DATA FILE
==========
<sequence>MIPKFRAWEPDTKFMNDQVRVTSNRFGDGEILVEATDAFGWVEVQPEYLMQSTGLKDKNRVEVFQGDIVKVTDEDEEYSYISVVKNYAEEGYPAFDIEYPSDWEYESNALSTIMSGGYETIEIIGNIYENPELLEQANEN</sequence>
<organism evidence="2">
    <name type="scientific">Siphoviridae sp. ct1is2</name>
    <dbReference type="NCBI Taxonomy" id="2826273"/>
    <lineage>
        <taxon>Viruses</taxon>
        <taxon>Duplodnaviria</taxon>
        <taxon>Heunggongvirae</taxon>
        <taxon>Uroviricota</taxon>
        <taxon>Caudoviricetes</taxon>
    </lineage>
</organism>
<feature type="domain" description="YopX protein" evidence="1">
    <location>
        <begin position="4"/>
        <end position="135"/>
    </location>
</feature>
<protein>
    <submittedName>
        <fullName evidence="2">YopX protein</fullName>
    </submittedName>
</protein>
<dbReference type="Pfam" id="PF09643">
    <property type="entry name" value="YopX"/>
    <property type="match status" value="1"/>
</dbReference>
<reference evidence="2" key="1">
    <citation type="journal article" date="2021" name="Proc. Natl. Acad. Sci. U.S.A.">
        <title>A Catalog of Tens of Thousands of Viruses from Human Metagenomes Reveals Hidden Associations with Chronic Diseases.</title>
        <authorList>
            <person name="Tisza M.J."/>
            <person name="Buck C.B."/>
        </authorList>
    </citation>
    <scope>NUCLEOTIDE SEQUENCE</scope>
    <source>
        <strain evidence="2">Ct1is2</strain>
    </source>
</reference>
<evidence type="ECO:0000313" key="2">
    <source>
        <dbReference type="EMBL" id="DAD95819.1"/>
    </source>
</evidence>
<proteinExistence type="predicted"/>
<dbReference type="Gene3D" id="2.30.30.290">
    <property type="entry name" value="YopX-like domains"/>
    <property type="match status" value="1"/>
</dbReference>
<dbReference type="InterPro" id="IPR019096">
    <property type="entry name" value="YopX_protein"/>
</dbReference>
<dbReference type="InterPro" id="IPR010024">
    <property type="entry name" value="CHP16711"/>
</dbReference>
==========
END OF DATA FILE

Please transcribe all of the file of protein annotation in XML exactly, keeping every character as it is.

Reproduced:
<sequence>MIPKFRAWEPDTKFMNDQVRVTSNRFGDGEILVEATDAFGWVEVQPEYLMQSTGLKDKNRVEVFQGDIVKVTDEDEEYSYISVVKNYAEEGYPAFDIEYPSDWEYESNALSTIMSGGYETIEIIGNIYENPELLEQANEN</sequence>
<organism evidence="2">
    <name type="scientific">Siphoviridae sp. ct1is2</name>
    <dbReference type="NCBI Taxonomy" id="2826273"/>
    <lineage>
        <taxon>Viruses</taxon>
        <taxon>Duplodnaviria</taxon>
        <taxon>Heunggongvirae</taxon>
        <taxon>Uroviricota</taxon>
        <taxon>Caudoviricetes</taxon>
    </lineage>
</organism>
<feature type="domain" description="YopX protein" evidence="1">
    <location>
        <begin position="4"/>
        <end position="135"/>
    </location>
</feature>
<protein>
    <submittedName>
        <fullName evidence="2">YopX protein</fullName>
    </submittedName>
</protein>
<dbReference type="Pfam" id="PF09643">
    <property type="entry name" value="YopX"/>
    <property type="match status" value="1"/>
</dbReference>
<reference evidence="2" key="1">
    <citation type="journal article" date="2021" name="Proc. Natl. Acad. Sci. U.S.A.">
        <title>A Catalog of Tens of Thousands of Viruses from Human Metagenomes Reveals Hidden Associations with Chronic Diseases.</title>
        <authorList>
            <person name="Tisza M.J."/>
            <person name="Buck C.B."/>
        </authorList>
    </citation>
    <scope>NUCLEOTIDE SEQUENCE</scope>
    <source>
        <strain evidence="2">Ct1is2</strain>
    </source>
</reference>
<evidence type="ECO:0000313" key="2">
    <source>
        <dbReference type="EMBL" id="DAD95819.1"/>
    </source>
</evidence>
<proteinExistence type="predicted"/>
<dbReference type="Gene3D" id="2.30.30.290">
    <property type="entry name" value="YopX-like domains"/>
    <property type="match status" value="1"/>
</dbReference>
<dbReference type="InterPro" id="IPR019096">
    <property type="entry name" value="YopX_protein"/>
</dbReference>
<dbReference type="InterPro" id="IPR010024">
    <property type="entry name" value="CHP16711"/>
</dbReference>